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Project SRT-4: Part V

Side-exit exhaust and other Gismos

Dave Coleman
Dec 21, 2005
0408_01z+dodge_srt_4_sedan+front_right Photo 1/16   |   Project SRT-4: Part V

For months you've been looking at the custom Magnaflow side-exit exhaust on Project SRT-4. And for months we've been trying to sort out testing it thoroughly enough to present meaningful results. This month we've got some answers. And we've added a few other goodies to the car in the form of a strut tower brace from DC Sports and a short shifter from Mopar.

MAGNAFLOW EXHAUST
We have to admit, the idea of exhausting spent engine fumes under the rocker panel just in front of the rear tire isn't original. In fact, it's more than 30 years old. Dan Gurney performed this feat on the 1970 AAR 'Cuda. And since Project SRT-4 pays some serious homage to that car, it only makes sense that its exhaust is similar. Fortunately, building a side-exit exhaust on the Neon chassis is very simple.

We took our car to Magnaflow and explained what we wanted. Three days later, we picked it up. Six months later, we got around to testing it. And now, nearly 10 months since this gorgeous piece first graced our SRT-4, you're finally getting to read about it. Aren't magazines great? We think so.

0408scc_neon_02_z Photo 2/16   |   Project SRT-4's custom side-exit exhaust uses off-the-shelf parts from Magnaflow's catalog. The mufflerless system uses a resonator with a straight-through core and a 3-inch slash-cut tip. The rest of the system is 2.5-inch stainless steel and mandrel-bent tubing.

Magnaflow used a combination of 2.5-inch stainless-steel tubing, a 180-degree J-bend, a 90-degree L-bend and a 3-inch slash-cut tip to fabricate the exhaust. The new exhaust follows the stock routing until just in front of the left rear wheel. Where the stock exhaust zigzags around the gas tank, ours just ducks and shoots out the side. This configuration eliminates many feet of convoluted plumbing over the rear axle as well as the unnecessary dual-exit Dodge put in the smaller 2.25-inch stock exhaust, both of which should save weight and hopefully reduce exhaust backpressure.

To that end, Magnaflow used its 4x18-inch resonator, which has a 2.5-inch straight-through core to quiet the SRT-4's 2.4 liters. The perforated-core resonator contains rock wool, which is formed from molten volcanic rock. Magnaflow tells us this material can handle extreme heat but won't tell us how extreme. The hottest part of the resonator is also packed with steel wool. These materials won't degrade or break up like fiberglass. Since the stock exhaust also has only a resonator and no muffler, we figured this configuration would still be similar in noise output to stock. Exhaust backpressure is the enemy of the internal combustion engine. Reducing it makes it easier for exhaust gases to exit the combustion chamber, which reduces the amount of work the engine has to do to shove it out (pumping losses if you're an engineer). Less backpressure also means less leftover exhaust diluting the next intake charge, which means more gas, more oxygen and less heat. All of this means more power.

Reducing backpressure in most boosted engines has the additional benefit of better turbine efficiency, which results in better boost response and more boost. However, the SRT-4's active feedback boost control will cancel this benefit with more aggressive wastegate operation so the only gains would theoretically come from increases in pumping efficiency. Realistically, this means reducing backpressure on the SRT-4 engine should yield similar gains as it would on a normally aspirated engine-not nearly as great as on other boosted engines.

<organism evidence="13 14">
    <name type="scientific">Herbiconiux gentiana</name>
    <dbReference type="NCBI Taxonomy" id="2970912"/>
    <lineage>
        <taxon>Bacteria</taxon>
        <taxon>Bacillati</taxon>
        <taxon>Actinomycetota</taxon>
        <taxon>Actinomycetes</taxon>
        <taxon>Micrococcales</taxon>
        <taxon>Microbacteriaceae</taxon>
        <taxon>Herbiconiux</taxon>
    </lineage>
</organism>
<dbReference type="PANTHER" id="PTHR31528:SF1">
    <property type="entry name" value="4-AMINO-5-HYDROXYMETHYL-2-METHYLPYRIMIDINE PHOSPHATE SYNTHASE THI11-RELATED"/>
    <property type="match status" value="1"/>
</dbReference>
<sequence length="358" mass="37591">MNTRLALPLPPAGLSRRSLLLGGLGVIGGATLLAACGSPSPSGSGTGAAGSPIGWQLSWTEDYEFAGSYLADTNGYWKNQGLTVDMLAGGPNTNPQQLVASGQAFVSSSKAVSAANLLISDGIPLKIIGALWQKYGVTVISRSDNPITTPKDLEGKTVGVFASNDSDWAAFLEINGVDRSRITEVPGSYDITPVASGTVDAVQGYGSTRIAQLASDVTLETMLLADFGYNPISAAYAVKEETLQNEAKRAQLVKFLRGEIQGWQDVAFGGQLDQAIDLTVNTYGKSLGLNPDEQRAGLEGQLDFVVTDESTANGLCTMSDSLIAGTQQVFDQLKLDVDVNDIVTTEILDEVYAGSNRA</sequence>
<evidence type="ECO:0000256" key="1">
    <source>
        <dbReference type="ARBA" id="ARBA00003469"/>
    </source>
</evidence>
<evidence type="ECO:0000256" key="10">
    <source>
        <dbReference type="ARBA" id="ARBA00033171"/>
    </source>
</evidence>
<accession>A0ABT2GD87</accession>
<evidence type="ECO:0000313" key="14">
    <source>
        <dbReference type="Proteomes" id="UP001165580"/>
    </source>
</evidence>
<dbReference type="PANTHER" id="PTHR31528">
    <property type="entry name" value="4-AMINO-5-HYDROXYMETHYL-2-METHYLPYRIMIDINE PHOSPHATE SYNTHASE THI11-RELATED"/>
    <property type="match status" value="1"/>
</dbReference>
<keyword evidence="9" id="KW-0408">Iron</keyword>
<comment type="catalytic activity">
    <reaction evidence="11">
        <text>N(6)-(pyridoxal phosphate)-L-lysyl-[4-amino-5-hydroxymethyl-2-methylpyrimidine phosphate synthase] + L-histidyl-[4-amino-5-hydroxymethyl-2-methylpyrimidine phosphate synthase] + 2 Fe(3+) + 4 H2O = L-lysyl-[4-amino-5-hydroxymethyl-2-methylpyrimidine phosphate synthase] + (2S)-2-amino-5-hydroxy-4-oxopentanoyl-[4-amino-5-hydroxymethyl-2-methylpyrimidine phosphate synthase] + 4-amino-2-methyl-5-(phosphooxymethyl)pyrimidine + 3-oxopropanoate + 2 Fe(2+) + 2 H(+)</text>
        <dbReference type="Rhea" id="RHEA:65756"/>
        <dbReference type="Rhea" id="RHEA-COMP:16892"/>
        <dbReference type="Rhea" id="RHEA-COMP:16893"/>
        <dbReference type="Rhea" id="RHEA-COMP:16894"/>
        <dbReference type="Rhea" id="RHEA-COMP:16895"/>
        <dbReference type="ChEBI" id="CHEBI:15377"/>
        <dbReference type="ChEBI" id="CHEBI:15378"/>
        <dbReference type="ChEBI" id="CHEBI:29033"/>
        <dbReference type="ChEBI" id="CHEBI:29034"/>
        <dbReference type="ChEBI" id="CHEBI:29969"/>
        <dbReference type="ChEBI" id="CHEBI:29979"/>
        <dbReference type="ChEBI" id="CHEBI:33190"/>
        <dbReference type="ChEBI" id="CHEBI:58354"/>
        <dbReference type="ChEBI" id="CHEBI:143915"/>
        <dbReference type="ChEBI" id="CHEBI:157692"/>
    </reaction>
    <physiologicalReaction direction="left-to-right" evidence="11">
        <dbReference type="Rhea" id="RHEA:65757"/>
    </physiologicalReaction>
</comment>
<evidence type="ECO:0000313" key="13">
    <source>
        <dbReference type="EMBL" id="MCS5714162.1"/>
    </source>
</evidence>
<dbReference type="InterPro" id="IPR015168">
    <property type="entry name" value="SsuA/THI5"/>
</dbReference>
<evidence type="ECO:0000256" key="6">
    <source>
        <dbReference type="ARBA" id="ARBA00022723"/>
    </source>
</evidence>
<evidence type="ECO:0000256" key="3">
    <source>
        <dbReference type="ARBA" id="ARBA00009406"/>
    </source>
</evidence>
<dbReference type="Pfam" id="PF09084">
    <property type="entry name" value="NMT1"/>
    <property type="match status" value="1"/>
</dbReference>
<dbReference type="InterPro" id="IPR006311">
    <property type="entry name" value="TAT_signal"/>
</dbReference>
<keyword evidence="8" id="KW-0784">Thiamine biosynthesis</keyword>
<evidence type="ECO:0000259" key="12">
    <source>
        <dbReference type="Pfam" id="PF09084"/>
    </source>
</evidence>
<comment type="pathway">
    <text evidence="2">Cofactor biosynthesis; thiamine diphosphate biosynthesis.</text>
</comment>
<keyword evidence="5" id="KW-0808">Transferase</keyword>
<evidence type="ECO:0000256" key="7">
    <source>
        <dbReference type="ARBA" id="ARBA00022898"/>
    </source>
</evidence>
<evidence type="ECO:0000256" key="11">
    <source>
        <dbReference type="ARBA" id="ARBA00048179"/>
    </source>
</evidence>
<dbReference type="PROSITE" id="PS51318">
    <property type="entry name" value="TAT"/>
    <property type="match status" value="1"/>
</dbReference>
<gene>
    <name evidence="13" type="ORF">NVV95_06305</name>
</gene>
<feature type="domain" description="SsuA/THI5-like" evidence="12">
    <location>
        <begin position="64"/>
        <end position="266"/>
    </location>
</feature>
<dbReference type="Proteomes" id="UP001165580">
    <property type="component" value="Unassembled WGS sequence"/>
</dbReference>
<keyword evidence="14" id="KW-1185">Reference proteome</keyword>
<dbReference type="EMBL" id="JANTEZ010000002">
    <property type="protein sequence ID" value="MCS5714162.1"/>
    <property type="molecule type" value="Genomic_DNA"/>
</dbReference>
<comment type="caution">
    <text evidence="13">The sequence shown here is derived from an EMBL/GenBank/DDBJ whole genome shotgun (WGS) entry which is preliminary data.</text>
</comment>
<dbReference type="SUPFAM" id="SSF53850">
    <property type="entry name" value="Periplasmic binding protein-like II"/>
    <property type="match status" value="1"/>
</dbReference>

Measuring backpressure in the Magnaflow exhaust would give us some indication of how much more efficient it was and what, if any, power gains we could expect. And we didn't see any way the Magnaflow system could produce more backpressure than the stock exhaust.

0408scc_neon_08_z Photo 8/16   |   Inspiration for our side-exit exhaust comes from the 1970 AAR 'Cuda. Year One, Inc. sells the original replacement exhaust tip for that car. Based on the shape of this tip, it looks like the 'Cuda had a far more convoluted exhaust routing than our car does.

As far as we know, no one makes a tool to measure exhaust backpressure, so we built our own. We started with a glycerin-filled, 4.5-inch, 30-psi pressure gauge from McMaster-Carr (www.mcmaster.com, part number 3708K402). We then took an 18mm fine-thread bolt that happens to have the same threads as an oxygen sensor, some copper tubing, a few brass compression fittings and some vacuum line. Voila! Instant backpressure gauge.

We had a machine shop drill and tap a hole in the bolt for the brass fitting. Then we attached a few feet of copper tubing to the fitting, followed by several feet of rubber vacuum line leading to the gauge. The copper tubing can handle high-temperature exhaust gases and the rubber line allows you to put the gauge wherever you want during testing. All our testing happened on the dyno so we just ran it under the car and in the passenger door.

We removed the first O2 sensor and installed the bolt and brass fitting in its place. This allowed us to measure backpressure before the catalytic converter. If you're smart, you'll zip-tie the O2 sensor out of the way before you start the car. If you're like us, you'll let the zip-tie short out on the alternator's positive terminal and then burn yourself when you try to remove it. Remember, O2 sensors are heated. Heat will burn you.

When you're done burning yourself on the O2 sensor, you'll realize it would be really nice to know how much backpressure there is after the catalytic converter as well as before it. This would give you some idea how much of a plug the cat is and allow you to judge how much power might be found by replacing the factory cat with a high-flow piece from a company like Magnaflow. Many modern cars put the second O2 sensor after the cat. In those cars, this would be easy to figure out, but on the SRT-4, the second O2 sensor is in the middle of the cat between the two blocks, making this test worthless. Apparently, our friends at the California Air Resources Board mandate this placement so we can blame them for making the test impossible.